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A Policy Evaluation of the Direct Payment Scheme for Collective Stewardship of Common Property Resources in Japan

Ito, Junichi, Feuer, Hart N., Kitano, Shinichi, Komiyama, Midori
Ecological economics 2018 v.152 pp. 141-151
Census of Agriculture, byproducts, cohesion, economic incentives, ecosystem services, forestry, motivation, policy analysis, rural communities, self-esteem, Japan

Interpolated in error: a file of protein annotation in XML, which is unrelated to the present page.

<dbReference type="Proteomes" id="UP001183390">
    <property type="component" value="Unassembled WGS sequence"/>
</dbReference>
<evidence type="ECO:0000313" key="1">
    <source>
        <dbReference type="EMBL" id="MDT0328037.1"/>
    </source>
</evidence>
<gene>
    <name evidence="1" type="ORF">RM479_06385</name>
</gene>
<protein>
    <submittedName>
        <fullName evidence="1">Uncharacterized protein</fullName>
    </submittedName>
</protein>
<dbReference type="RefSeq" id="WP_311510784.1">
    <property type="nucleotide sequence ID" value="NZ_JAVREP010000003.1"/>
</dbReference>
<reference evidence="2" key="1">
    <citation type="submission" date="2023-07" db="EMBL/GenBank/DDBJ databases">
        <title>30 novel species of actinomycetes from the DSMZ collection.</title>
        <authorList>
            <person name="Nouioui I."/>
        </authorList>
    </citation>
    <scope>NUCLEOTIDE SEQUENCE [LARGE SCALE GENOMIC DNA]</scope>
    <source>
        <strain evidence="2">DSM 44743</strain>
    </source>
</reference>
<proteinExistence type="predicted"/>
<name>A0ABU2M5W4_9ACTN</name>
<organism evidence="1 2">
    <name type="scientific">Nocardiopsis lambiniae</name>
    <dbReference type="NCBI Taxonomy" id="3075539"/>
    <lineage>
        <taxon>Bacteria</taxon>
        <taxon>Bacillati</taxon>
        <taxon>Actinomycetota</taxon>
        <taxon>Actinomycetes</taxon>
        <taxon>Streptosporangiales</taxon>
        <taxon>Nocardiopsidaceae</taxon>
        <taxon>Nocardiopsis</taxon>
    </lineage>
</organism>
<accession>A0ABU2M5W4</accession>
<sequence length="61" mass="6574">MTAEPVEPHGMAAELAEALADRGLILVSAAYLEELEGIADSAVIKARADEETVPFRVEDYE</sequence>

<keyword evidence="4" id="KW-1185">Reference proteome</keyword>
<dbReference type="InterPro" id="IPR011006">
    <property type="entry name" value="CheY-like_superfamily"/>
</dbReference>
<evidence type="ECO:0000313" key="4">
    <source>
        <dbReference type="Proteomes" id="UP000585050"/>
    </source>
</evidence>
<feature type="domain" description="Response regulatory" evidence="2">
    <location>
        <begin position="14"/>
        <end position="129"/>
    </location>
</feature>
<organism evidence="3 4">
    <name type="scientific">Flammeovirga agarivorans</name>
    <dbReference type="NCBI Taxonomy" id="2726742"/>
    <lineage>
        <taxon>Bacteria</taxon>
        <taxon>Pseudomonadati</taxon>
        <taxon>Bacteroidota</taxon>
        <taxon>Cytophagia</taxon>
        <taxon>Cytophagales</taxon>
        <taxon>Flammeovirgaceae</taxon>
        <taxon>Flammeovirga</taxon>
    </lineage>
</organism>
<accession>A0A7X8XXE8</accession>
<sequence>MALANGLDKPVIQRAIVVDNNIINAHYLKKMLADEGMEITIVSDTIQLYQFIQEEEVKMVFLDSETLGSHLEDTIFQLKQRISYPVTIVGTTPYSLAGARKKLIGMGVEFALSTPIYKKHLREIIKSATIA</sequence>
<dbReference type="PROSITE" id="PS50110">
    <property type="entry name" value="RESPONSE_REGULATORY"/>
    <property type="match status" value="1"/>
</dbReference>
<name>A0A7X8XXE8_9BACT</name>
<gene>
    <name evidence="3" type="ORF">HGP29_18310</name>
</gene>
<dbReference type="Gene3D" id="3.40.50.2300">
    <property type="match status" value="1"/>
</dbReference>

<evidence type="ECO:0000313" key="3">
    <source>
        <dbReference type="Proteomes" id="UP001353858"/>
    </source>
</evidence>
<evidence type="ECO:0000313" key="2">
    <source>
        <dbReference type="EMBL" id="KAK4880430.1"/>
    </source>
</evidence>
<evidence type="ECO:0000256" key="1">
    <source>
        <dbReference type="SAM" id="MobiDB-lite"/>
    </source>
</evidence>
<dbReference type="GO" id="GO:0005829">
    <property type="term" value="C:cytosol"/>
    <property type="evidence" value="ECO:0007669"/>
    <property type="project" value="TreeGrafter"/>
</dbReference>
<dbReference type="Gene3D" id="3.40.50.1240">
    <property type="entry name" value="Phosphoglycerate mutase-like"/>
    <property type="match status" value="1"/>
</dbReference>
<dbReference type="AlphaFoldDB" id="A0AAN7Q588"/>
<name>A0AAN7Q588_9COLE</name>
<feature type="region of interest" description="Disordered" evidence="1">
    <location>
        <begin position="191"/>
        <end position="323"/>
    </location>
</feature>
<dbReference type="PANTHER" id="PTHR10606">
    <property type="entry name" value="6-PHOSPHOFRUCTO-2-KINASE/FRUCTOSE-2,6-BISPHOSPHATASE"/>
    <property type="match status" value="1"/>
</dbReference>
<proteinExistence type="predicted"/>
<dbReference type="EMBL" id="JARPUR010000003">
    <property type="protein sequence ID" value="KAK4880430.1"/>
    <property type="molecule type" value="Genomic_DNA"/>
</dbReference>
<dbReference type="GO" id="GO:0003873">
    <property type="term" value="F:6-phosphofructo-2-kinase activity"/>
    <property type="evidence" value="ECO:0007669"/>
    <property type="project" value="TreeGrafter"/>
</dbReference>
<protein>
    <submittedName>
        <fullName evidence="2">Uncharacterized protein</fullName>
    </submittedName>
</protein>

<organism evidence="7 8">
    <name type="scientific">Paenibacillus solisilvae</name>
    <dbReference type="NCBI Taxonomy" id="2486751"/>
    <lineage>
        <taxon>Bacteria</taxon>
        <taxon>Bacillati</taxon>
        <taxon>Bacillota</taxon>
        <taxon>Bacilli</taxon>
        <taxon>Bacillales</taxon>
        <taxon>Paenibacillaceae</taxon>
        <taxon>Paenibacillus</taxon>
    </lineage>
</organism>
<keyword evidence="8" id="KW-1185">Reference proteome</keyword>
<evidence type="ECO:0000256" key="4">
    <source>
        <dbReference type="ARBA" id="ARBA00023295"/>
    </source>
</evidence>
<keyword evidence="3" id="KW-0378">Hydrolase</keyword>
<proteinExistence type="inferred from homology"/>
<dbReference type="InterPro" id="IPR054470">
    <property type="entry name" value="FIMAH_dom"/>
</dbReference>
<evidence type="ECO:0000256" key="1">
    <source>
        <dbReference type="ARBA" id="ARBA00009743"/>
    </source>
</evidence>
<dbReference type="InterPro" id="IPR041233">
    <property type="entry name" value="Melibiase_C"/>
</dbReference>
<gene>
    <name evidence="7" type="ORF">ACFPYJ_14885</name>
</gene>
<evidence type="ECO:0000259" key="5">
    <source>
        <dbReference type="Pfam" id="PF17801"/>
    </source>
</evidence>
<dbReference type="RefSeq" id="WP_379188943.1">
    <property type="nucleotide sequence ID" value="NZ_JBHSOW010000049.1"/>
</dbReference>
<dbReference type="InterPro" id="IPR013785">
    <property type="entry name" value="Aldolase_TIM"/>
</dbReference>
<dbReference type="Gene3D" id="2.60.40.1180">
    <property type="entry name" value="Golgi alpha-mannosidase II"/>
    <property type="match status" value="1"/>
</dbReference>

The extent to which Payments for Environmental/Ecosystem Services (PES) programs help to promote collective stewardship of common property resources (CPRs) has been gaining attention among scholars and practitioners. One of the main concerns related to collective arrangements is that a crowding-out effect is likely to emerge when the external intervention dominates over self-determination and self-esteem of PES participants. By contrast, when participants perceive the intervention to be supportive of existing efforts, it “crowds in” intrinsic motivation. We test this contested hypothesis using prefectural data from Japan's Census of Agriculture and Forestry. In order to set up a viable quasi-experimental policy evaluation, we employ a propensity score matching approach. Our empirical result suggests that financial incentives can have a positive causal effect on collective stewardship of CPRs. This means that the potential crowding-out effect, if any, is not so profound as to expunge additional extrinsic motivation provided by the government's direct payments. Another important finding is that pre-existing social cohesiveness at the community level serves as a facilitator for PES participation. It should be noted, however, that the degree of cohesiveness in rural communities is largely a byproduct of historical experience that lies outside the immediate control of the government.